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The Principle of Proportionality and European Contract Law

Published online by Cambridge University Press:  28 November 2017

Caroline Cauffman
Affiliation:
Maastricht University
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Summary

The principle of proportionality goes to the root of the law the essence of which is the balancing of competing rights and interests. This insight is not new. The Romans already pictured their goddess of justice, Justitia, as a (blindfolded) woman with a balance. In EU law, proportionality was recognised as a general principle of law in Internationale Handelsgesellschaft.

In the relationship between the principle of proportionality and European contract law two dimensions can be distinguished. Firstly, there is the typical EU law dimension. The principle of proportionality serves as an instrument to delineate the respective powers of the EU and the Member States. As such it is used in Article 5(2) and (4) TEU which state that the Union shall act only within the limits of the competences conferred upon it by the Member States in the Treaties to attain the objectives set out therein and that, under the principle of proportionality, the content and form of Union action shall not exceed what is necessary to achieve the objectives of the Treaties. To this dimension also belongs the proportionality test used in the control of the compatibility of national legislation with the EU fundamental freedoms. The principle of proportionality evidently also fulfils these functions when legislation in the field of contract law is concerned. Proportionality in the meaning of Article 5(2) and (4) TEU is discussed whenever the EU plans to adopt legislation harmonising elements of contract law or when the desirability of a more general instrument of EU contract law (an EU code of contract law and the like) is discussed. Gysbrechts provides an example of the use of the proportionality test to determine the compatibility of national legislation on contract law with the fundamental freedoms. In this case the Court of Justice held that a Belgian rule on distance contracts, to the extent that it was interpreted as prohibiting the distance seller to require that a consumer provide his payment card number before the expiry of the withdrawal period, went beyond what is necessary to attain the pursued objective of consumer protection and constituted an obstacle to the free movement of goods contrary to Article 35 TFEU (ex-Article 29 EC).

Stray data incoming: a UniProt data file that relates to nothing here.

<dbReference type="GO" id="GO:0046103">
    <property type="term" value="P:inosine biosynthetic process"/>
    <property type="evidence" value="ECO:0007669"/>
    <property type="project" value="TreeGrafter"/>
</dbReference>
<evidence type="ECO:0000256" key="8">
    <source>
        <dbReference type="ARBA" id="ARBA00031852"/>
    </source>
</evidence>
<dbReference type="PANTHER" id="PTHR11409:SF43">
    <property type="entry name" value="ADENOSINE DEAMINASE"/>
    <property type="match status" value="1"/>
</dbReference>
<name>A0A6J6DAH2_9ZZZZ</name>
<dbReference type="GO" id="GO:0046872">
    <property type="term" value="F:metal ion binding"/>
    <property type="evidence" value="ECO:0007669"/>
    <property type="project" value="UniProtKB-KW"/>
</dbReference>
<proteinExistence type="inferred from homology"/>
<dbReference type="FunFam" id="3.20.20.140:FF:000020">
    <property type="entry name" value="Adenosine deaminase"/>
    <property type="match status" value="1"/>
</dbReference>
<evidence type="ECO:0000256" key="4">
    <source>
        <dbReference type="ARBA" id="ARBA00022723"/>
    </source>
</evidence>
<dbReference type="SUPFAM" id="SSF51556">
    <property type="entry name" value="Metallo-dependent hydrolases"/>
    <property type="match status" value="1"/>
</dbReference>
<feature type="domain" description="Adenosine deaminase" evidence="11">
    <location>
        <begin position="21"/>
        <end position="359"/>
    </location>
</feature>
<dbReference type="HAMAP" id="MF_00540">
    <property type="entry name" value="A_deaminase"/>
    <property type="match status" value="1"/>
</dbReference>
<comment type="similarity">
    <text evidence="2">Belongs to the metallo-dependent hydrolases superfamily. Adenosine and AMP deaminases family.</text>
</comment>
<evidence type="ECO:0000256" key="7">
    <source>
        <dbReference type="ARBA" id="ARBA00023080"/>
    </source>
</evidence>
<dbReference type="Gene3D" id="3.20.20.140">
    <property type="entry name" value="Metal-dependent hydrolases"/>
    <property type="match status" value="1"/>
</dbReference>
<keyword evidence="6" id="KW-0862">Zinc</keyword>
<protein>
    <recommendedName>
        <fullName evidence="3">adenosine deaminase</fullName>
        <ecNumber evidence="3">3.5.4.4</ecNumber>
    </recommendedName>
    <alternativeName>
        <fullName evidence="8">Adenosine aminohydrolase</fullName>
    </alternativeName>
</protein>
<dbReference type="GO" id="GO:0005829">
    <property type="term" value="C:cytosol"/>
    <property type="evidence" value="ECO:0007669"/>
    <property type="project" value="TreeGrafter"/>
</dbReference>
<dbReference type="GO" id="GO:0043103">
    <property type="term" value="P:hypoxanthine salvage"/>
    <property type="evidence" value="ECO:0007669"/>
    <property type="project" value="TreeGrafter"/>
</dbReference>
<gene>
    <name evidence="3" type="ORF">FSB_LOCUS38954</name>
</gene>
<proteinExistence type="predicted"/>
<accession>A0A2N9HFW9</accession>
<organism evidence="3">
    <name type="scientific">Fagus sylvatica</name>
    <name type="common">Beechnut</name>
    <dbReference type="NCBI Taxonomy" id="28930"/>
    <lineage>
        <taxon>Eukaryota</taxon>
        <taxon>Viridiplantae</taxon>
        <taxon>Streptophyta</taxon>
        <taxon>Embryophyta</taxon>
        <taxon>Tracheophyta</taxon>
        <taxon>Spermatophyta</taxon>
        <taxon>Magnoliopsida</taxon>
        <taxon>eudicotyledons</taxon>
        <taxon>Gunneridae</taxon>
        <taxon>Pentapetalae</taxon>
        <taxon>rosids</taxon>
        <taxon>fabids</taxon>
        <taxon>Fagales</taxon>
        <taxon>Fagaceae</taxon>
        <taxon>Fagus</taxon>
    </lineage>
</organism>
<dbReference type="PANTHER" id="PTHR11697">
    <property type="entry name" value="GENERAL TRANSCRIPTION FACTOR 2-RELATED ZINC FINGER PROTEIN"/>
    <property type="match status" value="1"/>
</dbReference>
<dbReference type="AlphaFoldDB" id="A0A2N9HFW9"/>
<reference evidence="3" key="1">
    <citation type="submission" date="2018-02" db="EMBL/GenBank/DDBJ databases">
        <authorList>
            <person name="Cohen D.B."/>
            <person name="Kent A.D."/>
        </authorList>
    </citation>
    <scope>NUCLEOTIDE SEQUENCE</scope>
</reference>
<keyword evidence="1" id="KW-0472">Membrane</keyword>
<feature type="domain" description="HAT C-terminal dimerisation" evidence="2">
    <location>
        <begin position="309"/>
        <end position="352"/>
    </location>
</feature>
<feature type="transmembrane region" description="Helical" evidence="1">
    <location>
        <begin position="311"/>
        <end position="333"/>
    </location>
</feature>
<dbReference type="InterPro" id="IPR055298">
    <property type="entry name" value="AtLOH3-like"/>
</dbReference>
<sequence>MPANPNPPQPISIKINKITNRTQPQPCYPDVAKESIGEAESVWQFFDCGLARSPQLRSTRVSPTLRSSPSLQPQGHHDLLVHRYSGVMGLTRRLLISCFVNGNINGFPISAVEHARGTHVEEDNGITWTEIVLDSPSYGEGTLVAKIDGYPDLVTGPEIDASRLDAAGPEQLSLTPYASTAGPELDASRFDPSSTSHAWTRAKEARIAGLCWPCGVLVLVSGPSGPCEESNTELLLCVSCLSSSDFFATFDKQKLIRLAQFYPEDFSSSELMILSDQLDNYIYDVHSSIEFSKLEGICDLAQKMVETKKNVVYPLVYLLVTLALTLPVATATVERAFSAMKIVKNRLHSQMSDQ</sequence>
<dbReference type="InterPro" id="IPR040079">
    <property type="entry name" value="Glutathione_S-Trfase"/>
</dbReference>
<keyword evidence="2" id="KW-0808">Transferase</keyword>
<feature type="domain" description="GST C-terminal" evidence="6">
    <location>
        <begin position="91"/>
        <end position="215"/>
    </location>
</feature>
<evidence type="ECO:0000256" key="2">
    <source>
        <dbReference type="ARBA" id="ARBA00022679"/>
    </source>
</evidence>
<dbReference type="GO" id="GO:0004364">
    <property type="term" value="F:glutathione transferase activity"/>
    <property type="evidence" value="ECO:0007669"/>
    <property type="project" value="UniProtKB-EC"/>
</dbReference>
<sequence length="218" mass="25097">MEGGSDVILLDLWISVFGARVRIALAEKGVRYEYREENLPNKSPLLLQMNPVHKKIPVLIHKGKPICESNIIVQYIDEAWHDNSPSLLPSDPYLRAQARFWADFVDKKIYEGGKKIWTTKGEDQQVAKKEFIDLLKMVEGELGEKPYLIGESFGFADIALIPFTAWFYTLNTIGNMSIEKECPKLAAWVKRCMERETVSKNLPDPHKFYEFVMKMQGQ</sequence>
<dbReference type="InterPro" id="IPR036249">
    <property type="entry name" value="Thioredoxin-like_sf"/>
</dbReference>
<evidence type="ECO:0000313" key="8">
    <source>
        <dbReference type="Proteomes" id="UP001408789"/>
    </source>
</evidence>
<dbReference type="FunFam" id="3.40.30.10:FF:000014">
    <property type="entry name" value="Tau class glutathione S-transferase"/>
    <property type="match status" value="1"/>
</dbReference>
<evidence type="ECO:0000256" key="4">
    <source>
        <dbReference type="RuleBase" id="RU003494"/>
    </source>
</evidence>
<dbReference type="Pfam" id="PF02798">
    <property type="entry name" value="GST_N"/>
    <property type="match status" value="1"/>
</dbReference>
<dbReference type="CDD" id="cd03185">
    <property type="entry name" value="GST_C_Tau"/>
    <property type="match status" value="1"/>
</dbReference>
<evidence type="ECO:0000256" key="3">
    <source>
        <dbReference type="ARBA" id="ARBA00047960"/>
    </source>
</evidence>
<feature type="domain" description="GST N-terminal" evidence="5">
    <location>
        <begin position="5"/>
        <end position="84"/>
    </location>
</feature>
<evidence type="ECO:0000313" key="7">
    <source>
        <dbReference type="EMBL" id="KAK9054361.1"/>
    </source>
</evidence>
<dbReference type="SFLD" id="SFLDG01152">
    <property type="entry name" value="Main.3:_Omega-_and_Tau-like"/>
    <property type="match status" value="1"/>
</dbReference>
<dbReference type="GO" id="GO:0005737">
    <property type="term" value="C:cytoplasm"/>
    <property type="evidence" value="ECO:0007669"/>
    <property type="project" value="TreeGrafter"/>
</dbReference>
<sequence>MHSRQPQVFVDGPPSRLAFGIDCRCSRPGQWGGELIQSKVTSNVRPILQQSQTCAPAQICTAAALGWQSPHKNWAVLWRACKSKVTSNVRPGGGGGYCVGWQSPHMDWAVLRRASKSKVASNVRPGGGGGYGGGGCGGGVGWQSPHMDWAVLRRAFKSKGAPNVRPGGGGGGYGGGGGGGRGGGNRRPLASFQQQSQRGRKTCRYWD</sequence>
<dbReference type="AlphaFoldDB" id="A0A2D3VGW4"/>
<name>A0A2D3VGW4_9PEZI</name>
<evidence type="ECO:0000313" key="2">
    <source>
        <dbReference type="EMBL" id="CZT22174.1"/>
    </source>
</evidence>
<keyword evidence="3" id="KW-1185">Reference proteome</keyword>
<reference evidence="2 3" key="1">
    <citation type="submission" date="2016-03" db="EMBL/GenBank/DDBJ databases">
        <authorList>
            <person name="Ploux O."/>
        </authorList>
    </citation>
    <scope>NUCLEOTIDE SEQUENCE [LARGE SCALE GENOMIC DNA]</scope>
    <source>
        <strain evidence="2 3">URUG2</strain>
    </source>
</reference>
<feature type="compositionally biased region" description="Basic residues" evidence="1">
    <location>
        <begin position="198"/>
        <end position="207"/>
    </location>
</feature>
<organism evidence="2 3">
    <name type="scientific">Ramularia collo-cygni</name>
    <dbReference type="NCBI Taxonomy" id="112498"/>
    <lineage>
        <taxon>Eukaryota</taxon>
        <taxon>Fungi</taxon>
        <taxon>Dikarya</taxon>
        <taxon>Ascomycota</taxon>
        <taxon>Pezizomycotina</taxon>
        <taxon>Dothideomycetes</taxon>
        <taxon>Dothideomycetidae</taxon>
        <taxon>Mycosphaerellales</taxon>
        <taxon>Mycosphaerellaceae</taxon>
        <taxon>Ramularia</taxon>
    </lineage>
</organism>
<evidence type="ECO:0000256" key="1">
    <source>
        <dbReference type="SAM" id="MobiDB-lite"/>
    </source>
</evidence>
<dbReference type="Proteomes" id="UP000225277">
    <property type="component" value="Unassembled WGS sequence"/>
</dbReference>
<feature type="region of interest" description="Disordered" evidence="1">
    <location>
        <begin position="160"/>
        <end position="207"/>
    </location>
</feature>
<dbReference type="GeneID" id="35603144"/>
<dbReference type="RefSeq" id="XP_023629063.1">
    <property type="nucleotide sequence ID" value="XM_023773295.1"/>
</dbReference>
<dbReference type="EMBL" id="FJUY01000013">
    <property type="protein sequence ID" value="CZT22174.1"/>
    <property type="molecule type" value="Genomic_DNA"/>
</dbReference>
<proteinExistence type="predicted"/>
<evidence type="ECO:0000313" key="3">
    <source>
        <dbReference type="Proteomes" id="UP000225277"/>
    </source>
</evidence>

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Publisher: Intersentia
Print publication year: 2015

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